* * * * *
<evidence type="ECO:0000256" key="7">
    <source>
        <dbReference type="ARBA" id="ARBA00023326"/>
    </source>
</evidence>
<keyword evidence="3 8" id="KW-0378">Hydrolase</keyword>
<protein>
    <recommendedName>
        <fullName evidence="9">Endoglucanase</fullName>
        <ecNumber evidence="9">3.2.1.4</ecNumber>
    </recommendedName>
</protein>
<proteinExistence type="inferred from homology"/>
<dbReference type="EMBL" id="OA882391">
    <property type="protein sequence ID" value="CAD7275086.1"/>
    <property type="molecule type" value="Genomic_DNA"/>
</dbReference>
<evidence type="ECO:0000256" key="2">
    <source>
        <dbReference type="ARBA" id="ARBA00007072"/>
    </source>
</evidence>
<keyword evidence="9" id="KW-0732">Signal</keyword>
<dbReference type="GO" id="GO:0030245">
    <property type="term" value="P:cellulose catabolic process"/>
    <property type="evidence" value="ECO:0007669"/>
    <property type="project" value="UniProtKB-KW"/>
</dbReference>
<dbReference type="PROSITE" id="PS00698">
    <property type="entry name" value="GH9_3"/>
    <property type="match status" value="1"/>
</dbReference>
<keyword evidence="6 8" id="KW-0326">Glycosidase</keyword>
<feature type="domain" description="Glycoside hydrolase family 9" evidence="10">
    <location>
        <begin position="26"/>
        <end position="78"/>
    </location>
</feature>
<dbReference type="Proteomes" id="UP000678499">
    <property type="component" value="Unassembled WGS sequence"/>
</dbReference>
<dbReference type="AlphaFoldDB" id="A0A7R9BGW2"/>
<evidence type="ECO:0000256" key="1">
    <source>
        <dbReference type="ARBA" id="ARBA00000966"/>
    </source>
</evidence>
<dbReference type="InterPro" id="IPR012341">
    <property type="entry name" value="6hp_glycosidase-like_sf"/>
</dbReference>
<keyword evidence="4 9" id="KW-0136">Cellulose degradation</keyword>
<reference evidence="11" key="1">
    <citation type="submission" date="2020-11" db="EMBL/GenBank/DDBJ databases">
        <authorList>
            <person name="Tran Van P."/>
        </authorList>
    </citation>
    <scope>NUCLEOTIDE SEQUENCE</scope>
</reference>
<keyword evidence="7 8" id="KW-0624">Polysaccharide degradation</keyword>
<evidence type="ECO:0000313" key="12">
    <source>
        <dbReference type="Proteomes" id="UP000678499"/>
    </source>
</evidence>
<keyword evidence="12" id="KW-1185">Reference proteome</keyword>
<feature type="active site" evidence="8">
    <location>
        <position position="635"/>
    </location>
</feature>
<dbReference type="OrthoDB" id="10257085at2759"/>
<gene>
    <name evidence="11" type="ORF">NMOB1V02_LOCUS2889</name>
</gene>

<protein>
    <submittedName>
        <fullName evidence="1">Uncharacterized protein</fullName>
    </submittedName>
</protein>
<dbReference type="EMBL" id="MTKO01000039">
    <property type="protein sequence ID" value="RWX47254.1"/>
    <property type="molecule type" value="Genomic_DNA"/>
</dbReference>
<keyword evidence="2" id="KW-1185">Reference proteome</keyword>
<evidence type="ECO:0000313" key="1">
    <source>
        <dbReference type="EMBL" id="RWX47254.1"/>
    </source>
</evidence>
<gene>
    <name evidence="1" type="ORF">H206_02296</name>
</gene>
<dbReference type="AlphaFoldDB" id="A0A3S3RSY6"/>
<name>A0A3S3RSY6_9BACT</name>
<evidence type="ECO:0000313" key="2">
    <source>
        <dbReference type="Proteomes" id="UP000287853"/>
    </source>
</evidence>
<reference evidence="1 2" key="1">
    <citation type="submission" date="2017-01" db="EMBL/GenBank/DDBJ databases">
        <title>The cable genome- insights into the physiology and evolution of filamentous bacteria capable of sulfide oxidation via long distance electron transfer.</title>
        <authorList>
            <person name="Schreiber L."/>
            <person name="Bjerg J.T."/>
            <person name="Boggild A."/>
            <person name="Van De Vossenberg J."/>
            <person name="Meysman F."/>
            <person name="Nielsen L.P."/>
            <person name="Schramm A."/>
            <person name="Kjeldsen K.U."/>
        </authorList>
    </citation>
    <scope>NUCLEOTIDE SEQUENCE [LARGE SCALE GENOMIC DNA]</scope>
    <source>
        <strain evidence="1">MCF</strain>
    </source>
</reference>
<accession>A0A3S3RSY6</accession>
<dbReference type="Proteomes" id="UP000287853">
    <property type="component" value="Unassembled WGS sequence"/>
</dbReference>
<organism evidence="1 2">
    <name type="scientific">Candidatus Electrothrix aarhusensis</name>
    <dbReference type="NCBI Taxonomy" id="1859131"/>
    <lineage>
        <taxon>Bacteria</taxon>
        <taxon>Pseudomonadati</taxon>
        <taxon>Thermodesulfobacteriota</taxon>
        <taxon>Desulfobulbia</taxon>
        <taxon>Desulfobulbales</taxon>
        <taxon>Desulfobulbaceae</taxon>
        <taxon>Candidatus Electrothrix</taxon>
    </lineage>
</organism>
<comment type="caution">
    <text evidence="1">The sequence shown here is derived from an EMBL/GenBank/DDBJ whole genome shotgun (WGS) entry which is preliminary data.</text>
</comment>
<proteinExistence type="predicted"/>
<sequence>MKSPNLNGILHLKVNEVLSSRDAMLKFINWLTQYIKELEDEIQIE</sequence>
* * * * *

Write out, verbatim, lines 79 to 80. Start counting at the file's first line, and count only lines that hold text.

        <fullName evidence="1">Uncharacterized protein</fullName>
    </submittedName>